HondData classroom discussion
Last modified 9/12/09
School Blog
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The VTEC Round Table

A group of Advance Engine Students are having an open
class discussion on the Honda Vtec engine design after
reviewing a (HondData Software) power point presentation.

Classroom Subject

The i-VTEC (Intelligent - VTEC)
consisting of a demonstration on the Honda ECU
re-configuration software and tuning of fuel and ignition maps.

These seven Wiseman are the future in performance engine
designing and performance engine tuning.

We're all on the bus

Students visiting Evens Machining Service for a field trip
A small group of RCS/AMS Students are visiting Evans Machining Service,
located in Pittsburgh Pa. interested in CNC Machining and how it will affect
their on going training. From right to left, students Mike, Ross, Perry, Ron
and Nick all have seen the benefits of CNC programming and machining and
how it will improve their understanding and machining abilities, completing
their education as a whole.

Classroom Subject

CNC Machining on a large scale with production. Evans Machining Service
makes rifle and gun parts for the Military and is a major supporter our troops.

Project Hemi Dart

This is a beautiful 68 Dodge Dart built by Jerry Dixion out of Pittsburgh Pa., a
classic muscle car restorer, who believes in our school and knowledge, and
has asked intrusting us at RCS/AMS Votech to fix and redesign a list of
drivability related issues. This crate 426 Hemi was from the factory a 435 Hp
single 4 barrel tested engine. Jerry put on the crate engine the Chrylser
factory racing cross ram with two matching factory 750 cfm racing carbs.

Jerry had major tuning problems with the induction system he installed.
The carbs and the intake runners were too big for the engines designed power
output and it made tuning the engine next to impossible. The induction was
designed for a much higher output engine and RPM.

Classroom Subject

Students involved in tuning a 426 Hemi
In our Advance Engine Program students get a heavy involvement in tuning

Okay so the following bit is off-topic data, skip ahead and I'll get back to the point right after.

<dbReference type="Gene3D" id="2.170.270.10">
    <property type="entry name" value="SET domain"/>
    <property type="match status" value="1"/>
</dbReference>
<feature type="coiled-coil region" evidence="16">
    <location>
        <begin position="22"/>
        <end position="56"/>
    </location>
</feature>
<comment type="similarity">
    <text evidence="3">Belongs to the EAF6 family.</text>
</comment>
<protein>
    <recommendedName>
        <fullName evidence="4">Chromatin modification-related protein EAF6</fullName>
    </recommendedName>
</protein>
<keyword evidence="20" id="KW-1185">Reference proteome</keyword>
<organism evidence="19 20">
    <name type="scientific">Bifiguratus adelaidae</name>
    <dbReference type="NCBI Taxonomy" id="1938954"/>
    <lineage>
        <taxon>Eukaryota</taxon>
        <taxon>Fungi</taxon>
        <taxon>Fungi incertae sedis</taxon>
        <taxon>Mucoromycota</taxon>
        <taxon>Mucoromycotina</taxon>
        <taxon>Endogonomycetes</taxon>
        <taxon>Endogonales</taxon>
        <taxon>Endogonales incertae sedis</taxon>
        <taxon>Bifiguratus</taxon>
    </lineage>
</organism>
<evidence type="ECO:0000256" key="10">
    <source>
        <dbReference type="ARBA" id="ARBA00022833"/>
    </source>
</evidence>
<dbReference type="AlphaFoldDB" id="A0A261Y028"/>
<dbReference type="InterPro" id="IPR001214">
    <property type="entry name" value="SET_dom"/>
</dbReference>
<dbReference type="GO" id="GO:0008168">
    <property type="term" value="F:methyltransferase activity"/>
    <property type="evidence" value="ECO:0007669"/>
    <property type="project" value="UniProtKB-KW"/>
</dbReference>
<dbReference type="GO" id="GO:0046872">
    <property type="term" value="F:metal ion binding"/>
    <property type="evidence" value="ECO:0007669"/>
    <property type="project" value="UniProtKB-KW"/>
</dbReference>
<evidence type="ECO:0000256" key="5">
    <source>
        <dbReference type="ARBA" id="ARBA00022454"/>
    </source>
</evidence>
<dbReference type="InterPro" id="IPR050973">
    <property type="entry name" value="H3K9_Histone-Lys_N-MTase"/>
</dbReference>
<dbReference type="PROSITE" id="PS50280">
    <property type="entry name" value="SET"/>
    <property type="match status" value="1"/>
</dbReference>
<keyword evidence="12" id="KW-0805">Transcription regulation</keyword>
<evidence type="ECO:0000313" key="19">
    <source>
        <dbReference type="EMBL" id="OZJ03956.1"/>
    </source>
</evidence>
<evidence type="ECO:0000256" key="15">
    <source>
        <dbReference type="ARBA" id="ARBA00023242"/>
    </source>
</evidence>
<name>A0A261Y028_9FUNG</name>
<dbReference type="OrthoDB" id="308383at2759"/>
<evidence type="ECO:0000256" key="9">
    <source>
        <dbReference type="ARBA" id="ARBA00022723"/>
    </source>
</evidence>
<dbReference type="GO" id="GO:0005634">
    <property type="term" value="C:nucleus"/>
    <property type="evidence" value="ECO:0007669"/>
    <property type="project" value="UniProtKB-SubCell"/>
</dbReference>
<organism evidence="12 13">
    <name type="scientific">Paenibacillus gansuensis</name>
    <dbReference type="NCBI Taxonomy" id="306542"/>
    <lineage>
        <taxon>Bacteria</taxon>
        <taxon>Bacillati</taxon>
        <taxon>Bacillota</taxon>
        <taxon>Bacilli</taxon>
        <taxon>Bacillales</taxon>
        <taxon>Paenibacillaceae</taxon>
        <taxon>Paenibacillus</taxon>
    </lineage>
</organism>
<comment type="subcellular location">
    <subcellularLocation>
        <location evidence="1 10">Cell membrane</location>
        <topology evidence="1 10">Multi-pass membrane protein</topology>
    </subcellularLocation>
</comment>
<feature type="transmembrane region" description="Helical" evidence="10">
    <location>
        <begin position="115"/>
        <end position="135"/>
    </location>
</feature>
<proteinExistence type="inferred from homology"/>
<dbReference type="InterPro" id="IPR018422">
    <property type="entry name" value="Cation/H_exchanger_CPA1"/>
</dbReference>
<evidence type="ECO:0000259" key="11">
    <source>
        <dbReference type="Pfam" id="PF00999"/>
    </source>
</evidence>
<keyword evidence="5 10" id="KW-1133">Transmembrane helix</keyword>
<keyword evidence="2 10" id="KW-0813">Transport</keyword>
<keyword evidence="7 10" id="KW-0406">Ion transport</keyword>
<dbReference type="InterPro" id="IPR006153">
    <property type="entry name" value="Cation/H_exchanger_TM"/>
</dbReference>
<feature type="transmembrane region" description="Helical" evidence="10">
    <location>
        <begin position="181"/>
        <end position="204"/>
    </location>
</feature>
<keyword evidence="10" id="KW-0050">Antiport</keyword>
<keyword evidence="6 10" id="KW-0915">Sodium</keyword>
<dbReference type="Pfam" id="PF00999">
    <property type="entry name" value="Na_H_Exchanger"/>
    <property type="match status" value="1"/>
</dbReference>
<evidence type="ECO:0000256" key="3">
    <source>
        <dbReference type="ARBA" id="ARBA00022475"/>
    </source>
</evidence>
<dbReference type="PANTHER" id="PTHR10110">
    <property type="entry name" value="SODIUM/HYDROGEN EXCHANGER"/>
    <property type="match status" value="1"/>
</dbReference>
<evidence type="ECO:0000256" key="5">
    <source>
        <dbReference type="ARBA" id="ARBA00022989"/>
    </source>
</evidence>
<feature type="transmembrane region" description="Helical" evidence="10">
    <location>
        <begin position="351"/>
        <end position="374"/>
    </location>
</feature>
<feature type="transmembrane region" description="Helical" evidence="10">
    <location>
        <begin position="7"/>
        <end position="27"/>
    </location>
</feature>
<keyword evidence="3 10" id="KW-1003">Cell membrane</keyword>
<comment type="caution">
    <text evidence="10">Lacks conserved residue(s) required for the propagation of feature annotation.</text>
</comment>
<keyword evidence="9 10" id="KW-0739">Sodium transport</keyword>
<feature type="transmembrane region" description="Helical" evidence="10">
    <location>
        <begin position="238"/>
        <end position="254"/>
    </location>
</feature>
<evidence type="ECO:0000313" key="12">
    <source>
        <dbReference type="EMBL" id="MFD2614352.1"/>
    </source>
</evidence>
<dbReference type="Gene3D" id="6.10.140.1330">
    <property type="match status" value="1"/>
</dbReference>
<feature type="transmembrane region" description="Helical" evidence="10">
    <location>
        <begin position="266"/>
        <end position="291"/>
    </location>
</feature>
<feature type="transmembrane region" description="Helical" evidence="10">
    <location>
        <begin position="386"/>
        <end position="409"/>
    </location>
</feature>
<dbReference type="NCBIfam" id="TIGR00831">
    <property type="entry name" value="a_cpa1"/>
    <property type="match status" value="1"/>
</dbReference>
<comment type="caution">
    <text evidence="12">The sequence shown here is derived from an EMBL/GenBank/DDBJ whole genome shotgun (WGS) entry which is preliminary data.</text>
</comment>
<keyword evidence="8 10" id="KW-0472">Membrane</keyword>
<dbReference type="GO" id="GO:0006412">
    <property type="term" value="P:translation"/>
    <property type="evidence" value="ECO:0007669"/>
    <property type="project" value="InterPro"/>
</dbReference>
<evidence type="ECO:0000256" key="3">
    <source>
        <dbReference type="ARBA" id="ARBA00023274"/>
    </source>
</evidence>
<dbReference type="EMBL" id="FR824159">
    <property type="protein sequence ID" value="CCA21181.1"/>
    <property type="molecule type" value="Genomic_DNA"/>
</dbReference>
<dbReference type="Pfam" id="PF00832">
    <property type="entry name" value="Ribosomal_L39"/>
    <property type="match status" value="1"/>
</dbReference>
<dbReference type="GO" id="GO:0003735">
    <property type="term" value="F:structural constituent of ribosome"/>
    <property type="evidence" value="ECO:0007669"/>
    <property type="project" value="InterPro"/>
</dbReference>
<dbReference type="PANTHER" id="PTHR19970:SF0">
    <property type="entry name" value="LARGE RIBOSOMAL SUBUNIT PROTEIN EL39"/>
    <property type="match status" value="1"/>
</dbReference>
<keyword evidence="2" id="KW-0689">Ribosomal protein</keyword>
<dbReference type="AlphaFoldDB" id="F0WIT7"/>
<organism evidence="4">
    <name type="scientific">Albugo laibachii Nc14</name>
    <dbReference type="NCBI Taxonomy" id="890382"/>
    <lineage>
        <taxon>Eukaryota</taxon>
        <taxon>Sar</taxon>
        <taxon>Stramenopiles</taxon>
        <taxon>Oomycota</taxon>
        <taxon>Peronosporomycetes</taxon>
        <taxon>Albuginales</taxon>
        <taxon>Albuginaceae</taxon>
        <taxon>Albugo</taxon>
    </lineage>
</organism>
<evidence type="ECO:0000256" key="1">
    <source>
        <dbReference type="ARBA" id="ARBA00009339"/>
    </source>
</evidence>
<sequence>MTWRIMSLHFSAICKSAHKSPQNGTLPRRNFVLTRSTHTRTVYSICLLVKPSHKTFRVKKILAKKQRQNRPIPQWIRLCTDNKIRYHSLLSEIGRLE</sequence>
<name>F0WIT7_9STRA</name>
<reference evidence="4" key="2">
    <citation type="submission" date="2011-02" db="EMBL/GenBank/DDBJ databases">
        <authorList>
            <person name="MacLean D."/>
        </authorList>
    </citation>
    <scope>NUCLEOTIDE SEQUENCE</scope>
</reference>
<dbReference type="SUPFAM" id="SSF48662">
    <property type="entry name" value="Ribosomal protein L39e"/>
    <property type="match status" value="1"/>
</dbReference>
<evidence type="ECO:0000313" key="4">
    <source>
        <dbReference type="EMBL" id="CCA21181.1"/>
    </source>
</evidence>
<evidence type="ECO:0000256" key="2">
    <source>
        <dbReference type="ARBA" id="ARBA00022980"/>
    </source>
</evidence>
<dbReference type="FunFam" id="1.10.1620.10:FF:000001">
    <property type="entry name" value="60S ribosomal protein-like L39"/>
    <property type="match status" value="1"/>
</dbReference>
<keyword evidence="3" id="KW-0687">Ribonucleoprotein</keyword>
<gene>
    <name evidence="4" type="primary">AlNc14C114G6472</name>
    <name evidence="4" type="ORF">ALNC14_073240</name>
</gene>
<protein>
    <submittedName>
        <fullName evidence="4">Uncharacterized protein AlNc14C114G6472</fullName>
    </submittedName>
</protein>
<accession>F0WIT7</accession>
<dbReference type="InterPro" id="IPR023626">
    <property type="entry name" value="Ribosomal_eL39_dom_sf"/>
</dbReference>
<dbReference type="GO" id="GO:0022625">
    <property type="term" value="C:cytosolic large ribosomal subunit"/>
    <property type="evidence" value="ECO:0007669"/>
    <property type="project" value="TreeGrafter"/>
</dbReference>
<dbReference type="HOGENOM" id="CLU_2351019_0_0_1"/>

related issues. With this 2x4 cross ram design students first go through a list
of tests, results needed in making sure our efforts are not wasted. From these
test we were able to make all the necessary changes to the engine and parts
without replacing anything. Jerry really wanted to use this set up for it made
the car's image come together.

We advanced the camshaft timing to increased the dynamic cylinder pressure,
along with shrinking the plenum of the intake manifold. After the major
changes we were able to adjust the carburetors with accuracy by increasing
the throttle response and idle quality as if it was a single 4 carburetor engine.
Jerry was unbelievably happy with the results and hasn't had to make an
adjustment since.
Plenum modifications to the 426 Hemi cross ram 2x4 manifold
Jerry Dixion's 68 Dodge Dart
School Director and Advance Program Instructor is proud of his students abilities

Bob's 68 Stang

Our CNC Program is a great way to understand how computers and designing
software make the machining industry so much fun, fun to watch and operate. If you
have an idea, and got some basic computer skills you can be very successful at
achieving what the most talented CNC operators do everyday.

Classroom Subject

Bob's CNC Plates
Bob's 68 Mustang, Bob has a 68 Mustang that's being restored and he's decided to
make it personal, by CNC machining up two plates, customizing his name and car.
One plate for the engine compartment and the other for the floor console in the car.